This will be an important week both from a data and commentary perspective as it relates to the Fed’s future decisions on monetary policy. The Personal Consumption Expenditures index, the Fed’s preferred measure of inflation, will be released Friday. Six different Fed Governors or Regional Fed Presidents are also scheduled to give speeches this week. While they will not give any concrete information about their policy decisions, often Fed Presidents and Governors use their speaking opportunities to imply what direction they may be considering for upcoming policy votes. I expect the Fed will leave rates unchanged for the first time since early 2022, however, continued labor market strength and a higher than expected inflation read could cause them to increase rates once again. Most multifamily operating fundamentals were flat last week at the national level and metrics remain slightly below their 2022 levels. Multifamily performance is still reflecting normal seasonal patterns, however year-end numbers will likely be muted, even compared to pre-pandemic averages. I expect annual rent growth this year to be in the 1-2% range nationwide, with some markets registering negative growth, while a few markets outperform.
Key Takeaways – Data as of 05/21/2023
Traffic and Leases:
Traffic increased the fastest in Florida metros last week, as Tampa, Orlando and Miami were all in the top 4 for traffic growth. Not only is traffic increasing, but overall traffic remains well above the national average in the major Florida markets.
Western metros including Albuquerque, Riverside, San Francisco, Portland, and Tucson maintain the lowest traffic rates in the nation, with each market averaging below 6.5 tours per property per week. Despite the low traffic, Albuquerque and Tucson have steady conversion ratios above 30%. However, many of the California and Oregon markets are struggling to sign leases. San Francisco apartments are signing just 1.5 new leases per week, and their conversion ratio ranks last in the nation at 23%.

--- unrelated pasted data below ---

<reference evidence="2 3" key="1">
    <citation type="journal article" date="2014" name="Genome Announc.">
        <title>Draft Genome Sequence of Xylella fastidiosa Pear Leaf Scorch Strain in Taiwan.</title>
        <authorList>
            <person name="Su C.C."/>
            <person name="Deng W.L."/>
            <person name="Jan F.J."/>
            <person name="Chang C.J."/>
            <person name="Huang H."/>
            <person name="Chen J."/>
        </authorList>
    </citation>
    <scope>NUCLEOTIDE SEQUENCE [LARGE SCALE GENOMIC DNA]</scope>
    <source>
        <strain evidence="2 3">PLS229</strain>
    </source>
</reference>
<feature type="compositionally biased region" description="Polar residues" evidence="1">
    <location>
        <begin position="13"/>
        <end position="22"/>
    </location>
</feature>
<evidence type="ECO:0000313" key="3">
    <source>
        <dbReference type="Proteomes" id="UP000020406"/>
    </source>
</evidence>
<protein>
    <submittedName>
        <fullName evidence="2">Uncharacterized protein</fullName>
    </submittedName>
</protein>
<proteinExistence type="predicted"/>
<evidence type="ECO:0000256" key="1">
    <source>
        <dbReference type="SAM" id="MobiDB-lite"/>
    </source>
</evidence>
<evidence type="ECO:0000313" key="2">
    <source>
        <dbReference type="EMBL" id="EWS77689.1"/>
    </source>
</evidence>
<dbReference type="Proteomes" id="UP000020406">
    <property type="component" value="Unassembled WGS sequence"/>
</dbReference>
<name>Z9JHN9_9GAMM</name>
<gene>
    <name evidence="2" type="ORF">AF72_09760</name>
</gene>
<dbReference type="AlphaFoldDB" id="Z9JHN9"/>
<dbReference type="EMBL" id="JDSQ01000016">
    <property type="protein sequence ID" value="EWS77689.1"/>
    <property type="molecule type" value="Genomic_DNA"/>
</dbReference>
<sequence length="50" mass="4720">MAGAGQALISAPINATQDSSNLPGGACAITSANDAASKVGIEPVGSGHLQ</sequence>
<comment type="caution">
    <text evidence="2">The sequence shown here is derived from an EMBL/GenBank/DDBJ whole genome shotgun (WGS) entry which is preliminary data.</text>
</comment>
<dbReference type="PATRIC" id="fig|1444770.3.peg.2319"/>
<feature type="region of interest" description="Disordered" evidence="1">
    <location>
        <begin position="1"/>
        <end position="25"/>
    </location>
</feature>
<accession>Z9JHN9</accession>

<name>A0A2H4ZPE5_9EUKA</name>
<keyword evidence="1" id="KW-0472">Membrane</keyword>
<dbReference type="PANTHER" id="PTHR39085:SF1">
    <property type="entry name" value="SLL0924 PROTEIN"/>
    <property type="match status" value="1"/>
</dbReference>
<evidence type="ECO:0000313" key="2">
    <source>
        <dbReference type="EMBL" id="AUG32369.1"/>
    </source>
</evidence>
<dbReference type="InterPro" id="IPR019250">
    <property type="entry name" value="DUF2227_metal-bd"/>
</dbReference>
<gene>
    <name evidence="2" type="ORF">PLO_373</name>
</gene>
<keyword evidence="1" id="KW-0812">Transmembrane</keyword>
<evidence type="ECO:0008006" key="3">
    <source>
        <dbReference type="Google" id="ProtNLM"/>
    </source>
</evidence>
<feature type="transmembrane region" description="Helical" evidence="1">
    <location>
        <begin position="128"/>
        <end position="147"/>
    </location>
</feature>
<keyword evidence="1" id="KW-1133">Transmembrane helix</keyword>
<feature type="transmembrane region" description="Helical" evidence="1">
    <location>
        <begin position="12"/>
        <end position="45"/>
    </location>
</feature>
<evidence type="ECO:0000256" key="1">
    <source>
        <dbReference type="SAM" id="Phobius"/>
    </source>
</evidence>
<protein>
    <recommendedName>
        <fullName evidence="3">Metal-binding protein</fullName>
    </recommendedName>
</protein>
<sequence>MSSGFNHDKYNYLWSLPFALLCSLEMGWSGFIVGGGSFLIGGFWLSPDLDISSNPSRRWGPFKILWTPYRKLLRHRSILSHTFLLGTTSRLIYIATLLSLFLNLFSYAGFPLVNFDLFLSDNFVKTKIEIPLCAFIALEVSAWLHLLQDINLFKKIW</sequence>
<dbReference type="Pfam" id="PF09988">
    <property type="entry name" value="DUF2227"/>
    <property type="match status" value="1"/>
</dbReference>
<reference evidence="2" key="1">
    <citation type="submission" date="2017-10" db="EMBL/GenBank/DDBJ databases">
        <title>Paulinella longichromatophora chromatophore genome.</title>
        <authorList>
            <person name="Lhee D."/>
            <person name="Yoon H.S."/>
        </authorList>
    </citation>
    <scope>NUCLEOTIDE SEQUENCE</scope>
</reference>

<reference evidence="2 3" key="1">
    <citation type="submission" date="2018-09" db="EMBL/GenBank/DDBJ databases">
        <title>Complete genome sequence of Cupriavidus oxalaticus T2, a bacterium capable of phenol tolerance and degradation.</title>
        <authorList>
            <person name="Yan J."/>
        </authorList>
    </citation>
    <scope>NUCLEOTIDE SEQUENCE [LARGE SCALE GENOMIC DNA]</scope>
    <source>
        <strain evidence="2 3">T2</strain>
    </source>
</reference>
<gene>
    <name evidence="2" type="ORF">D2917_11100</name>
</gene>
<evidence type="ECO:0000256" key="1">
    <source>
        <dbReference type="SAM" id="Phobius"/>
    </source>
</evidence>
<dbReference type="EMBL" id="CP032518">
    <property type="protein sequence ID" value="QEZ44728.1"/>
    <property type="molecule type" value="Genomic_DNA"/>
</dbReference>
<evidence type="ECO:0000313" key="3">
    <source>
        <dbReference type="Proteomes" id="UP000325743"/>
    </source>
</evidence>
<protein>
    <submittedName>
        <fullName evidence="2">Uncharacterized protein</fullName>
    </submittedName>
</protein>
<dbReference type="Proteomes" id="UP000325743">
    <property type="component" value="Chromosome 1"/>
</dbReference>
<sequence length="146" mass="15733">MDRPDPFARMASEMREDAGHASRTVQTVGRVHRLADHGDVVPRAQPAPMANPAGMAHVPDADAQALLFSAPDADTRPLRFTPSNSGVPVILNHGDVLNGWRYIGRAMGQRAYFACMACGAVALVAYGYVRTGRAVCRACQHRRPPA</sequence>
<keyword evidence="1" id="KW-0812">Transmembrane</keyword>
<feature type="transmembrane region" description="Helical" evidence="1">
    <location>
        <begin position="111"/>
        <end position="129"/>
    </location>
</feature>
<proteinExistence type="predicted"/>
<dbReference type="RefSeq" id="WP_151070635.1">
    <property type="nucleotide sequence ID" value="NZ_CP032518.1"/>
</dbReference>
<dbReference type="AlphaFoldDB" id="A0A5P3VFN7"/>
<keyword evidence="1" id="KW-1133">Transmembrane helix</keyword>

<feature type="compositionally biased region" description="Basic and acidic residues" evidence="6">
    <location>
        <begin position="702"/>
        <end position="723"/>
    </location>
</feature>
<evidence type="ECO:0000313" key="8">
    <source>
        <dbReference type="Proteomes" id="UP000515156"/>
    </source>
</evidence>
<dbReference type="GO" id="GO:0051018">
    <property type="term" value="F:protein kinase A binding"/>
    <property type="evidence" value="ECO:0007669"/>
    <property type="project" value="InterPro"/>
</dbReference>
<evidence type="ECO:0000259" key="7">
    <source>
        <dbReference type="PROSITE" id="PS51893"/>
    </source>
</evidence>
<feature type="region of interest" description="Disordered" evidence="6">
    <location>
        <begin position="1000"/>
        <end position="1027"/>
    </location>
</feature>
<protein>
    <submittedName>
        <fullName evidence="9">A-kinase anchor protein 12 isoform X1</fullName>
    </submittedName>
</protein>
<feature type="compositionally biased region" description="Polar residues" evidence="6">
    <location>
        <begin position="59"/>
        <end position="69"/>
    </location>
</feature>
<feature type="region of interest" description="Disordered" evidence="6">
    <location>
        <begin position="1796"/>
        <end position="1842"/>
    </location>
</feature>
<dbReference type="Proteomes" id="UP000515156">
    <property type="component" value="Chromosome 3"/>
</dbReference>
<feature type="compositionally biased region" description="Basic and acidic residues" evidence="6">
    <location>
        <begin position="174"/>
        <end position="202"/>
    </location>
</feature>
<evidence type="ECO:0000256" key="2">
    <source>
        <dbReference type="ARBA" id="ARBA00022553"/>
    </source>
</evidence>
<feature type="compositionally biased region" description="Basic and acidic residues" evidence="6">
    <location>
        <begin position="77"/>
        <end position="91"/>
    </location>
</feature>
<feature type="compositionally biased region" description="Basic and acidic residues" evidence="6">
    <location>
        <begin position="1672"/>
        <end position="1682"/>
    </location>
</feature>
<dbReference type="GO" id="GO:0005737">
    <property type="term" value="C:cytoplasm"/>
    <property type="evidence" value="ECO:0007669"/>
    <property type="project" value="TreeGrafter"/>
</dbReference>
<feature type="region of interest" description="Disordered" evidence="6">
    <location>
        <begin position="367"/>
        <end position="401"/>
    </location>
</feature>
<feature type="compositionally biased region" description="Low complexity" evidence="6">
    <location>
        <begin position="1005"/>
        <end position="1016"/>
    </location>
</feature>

Occupancy and ATR:
Secondary markets continue to slowly rebuild occupancy rates from lows set at the beginning of this year. Minneapolis led all markets with a 20-basis point increase in occupancy last week, followed by Denver, Tucson, and Charleston. Year-over-year occupancy growth remains negative, but the declines are easing in many markets.
Miami, Salt Lake City and Phoenix were the weakest performing occupancy markets last week. Phoenix and Salt Lake City continue to struggle with occupancy, as their new supply has had a significant impact on performance. Both markets have occupancy below 94% and their occupancy rates have fallen roughly 2% year-over-year.
Net Effective Rent:
Net effective rent for our same store sample grew 10 basis points last week and is up 40 basis points on a year-over-year basis, nationwide.
San Jose rents grew 60 basis points last week and are now the second highest rents in the country, trailing only New York.
San Diego, Chicago, and Raleigh also posted strong weeks, with rents rising a half percent in each metro.
Austin, a market mired by new supply pressure and relative employment challenges as the tech industry softens, continues to be one of the weakest performing rent markets in the country. NER fell 20 basis points last week. On an annual basis, rents in Austin are down 2.9%, making it the third worst performing market in the nation, behind only Phoenix and Las Vegas.
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